In the 1960s, audio began to establish its own standards. The lossy “600 ohm balanced lines” were abandoned before stereo arrived and solid state components in the 1970's drove originating impedances even lower, making the “rising impedance system” universal. This "system” is very efficient, but provides little or no cable damping and cable resonance was back! Signal quality was lost and at first, "solid state" took the blame. But in reality solid state was only one part of a complex chain reaction. A cable resonance control system had been unceremoniously dropped in the pursuit of simplicity, component compatibility, larger dynamic ranges and the economy of construction. The origin of bright fatiguing sound, was a ghost from days gone by, because we forgot the cable!

In the 1970's, the realization that cable was indeed part of the equation spawned a era of experimentation. Soon cable alternatives became available, along with the screams of nay sayers. It is amazing how fast we lose the lessons that were learned by our ancestors. In the 1980’s, signal cable reasearch resumed with a vengeance in audio industry. It was soon apparent that loss was not the issue, and it was also apparent that conductors made a noticeable change in cable resonance and glare. Tiny bronze strands, individually insulated, in different lays (litz wire), concentric's, weaves and braids, different shaped large solid conductors, and different metals were tried. Eventually dielectric involvement was minimized and a conductor geometry evolved!

In the 1990's, resonance associated with metals and dielectrics, microphonics, eddy currents and many other issues that contribute, in part, to a complex picture were and continue to be addressed. To achieve a dynamic range of true resolution, over a 100db range, requires attention to many details in the cable and connections. In the end the main problem will be the same: dielectrics can't transfer charge as fast as conductors can propagate and “rising impedance systems” can't shunt the resultant electrical turbulence.

By 2000 most of the cards were on the table, face up, if you chose to look. The main players were busy making cable and gave little time to those who wished the cable problems were not true. The overall depth of knowledge is now at a new level. I for one am enjoying watching it sink in.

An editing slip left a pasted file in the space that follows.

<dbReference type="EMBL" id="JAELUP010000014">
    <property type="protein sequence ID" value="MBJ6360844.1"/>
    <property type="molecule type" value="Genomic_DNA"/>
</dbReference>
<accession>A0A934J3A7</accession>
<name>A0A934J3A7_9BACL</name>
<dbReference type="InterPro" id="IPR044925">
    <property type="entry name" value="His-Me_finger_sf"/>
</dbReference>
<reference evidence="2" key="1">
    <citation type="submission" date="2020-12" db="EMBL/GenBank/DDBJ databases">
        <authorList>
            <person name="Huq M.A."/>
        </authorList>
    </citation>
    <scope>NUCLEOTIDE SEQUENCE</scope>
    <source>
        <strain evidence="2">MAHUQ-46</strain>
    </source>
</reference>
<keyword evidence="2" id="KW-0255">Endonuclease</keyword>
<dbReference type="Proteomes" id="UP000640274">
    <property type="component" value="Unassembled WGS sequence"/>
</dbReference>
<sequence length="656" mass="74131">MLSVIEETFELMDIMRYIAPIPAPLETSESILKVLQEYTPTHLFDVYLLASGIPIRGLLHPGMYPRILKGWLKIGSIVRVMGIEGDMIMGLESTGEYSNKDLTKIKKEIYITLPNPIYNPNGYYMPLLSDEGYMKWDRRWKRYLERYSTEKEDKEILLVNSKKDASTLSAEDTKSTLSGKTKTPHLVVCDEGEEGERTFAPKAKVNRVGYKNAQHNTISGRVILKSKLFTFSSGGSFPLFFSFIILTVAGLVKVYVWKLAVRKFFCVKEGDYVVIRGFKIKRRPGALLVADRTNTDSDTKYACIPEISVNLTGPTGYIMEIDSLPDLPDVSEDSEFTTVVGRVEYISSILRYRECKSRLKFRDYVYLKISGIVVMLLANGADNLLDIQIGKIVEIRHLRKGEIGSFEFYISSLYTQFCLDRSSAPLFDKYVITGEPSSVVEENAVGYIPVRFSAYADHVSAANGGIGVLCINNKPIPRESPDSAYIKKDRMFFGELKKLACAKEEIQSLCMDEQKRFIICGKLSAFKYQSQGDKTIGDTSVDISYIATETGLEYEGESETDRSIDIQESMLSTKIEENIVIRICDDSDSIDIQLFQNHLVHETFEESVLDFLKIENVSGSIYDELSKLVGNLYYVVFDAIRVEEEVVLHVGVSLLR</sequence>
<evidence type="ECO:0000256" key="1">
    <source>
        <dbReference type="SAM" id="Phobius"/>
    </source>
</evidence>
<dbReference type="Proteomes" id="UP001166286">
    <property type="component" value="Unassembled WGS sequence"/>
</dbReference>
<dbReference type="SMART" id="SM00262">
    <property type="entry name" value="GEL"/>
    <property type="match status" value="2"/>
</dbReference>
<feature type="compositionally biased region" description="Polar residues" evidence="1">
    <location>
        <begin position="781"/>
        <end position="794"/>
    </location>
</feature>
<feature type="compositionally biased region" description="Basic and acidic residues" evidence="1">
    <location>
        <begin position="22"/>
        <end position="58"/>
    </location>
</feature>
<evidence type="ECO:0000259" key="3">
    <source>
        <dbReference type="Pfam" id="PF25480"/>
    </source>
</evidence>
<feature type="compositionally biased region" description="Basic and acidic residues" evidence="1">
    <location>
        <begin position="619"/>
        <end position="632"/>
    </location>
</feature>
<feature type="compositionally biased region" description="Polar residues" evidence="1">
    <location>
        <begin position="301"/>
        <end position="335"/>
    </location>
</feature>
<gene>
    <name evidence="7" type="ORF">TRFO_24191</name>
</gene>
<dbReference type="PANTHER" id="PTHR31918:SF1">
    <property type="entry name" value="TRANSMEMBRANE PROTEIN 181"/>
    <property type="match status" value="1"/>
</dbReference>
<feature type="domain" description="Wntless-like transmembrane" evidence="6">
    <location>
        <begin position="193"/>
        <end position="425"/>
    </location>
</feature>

2009 The impact of conductor/dielectric transition time differentials runs deep. Asymmetrical dielectric charge and decay causes subtle waveform distortions, floating DC offsets, inter transient noise, and veiling of low level information. It is responsible for Inter Symbol Interference (ISI) and jitter. It is why the dielectric constant seems to vary with frequency. It is the most fundamental issue that must be resolved in cable design.

The speed (Vop) of Solid and bare stranded conductors is about 127% of the best solid dielectric. How you balance this difference is key to cable quality. Simply reducing dielectric involvement or placing coils on the ends of the cable is not the answer. By Matching conductor velocity to dielectric constant, resonance and waveform distortion can be eliminated, without the bandwidth and dynamic range limitations of periodically loaded cables or the glare and distortion of unloaded cables.

Signal in a cable can be envisioned as a boat entering a canal at high speed. Initially, the boat breaks the surface of the water with much turbulence. As the boat begins to decelerate it generates a smooth wave (charge builds in the dielectric) and as the boat speed approaches wave speed (VOP) turbulence subsides. The boat can now travel at wave speed without creating any turbulence. This speed is the VOP of the boat in water.

Matching conductor propagation to dielectric constant, rather that allowing the change to take place as cable length accrues, quiets transient turbulence and makes it possible to produce a silent cable that sounds the same at every length and maintains the clean, natural harmonic halo found in the original signal. It is curious how the human focus works. Seemingly gross flaws in low frequency reproduction and crossovers are largely ignored as we try to view tiny details through windows of clarity in the system. Details at -60 db from the fundamental signal are still relevant and those details are strongly influenced by the quality of the cables.